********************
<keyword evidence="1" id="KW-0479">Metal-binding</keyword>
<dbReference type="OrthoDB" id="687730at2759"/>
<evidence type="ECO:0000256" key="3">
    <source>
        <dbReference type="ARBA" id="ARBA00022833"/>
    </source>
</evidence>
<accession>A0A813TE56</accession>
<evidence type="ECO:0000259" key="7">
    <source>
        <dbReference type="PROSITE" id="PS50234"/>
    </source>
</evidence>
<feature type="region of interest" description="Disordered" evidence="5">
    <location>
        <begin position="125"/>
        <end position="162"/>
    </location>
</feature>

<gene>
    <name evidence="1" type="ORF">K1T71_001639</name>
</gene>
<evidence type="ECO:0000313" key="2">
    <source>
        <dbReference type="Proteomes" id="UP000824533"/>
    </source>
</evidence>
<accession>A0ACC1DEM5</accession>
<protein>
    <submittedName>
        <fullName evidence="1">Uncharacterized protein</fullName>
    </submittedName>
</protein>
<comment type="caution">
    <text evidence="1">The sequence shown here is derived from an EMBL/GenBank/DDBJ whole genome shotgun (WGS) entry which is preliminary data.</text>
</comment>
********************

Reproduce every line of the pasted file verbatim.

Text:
<keyword evidence="1" id="KW-0479">Metal-binding</keyword>
<dbReference type="OrthoDB" id="687730at2759"/>
<evidence type="ECO:0000256" key="3">
    <source>
        <dbReference type="ARBA" id="ARBA00022833"/>
    </source>
</evidence>
<accession>A0A813TE56</accession>
<evidence type="ECO:0000259" key="7">
    <source>
        <dbReference type="PROSITE" id="PS50234"/>
    </source>
</evidence>
<feature type="region of interest" description="Disordered" evidence="5">
    <location>
        <begin position="125"/>
        <end position="162"/>
    </location>
</feature>

<gene>
    <name evidence="1" type="ORF">K1T71_001639</name>
</gene>
<evidence type="ECO:0000313" key="2">
    <source>
        <dbReference type="Proteomes" id="UP000824533"/>
    </source>
</evidence>
<accession>A0ACC1DEM5</accession>
<protein>
    <submittedName>
        <fullName evidence="1">Uncharacterized protein</fullName>
    </submittedName>
</protein>
<comment type="caution">
    <text evidence="1">The sequence shown here is derived from an EMBL/GenBank/DDBJ whole genome shotgun (WGS) entry which is preliminary data.</text>
</comment>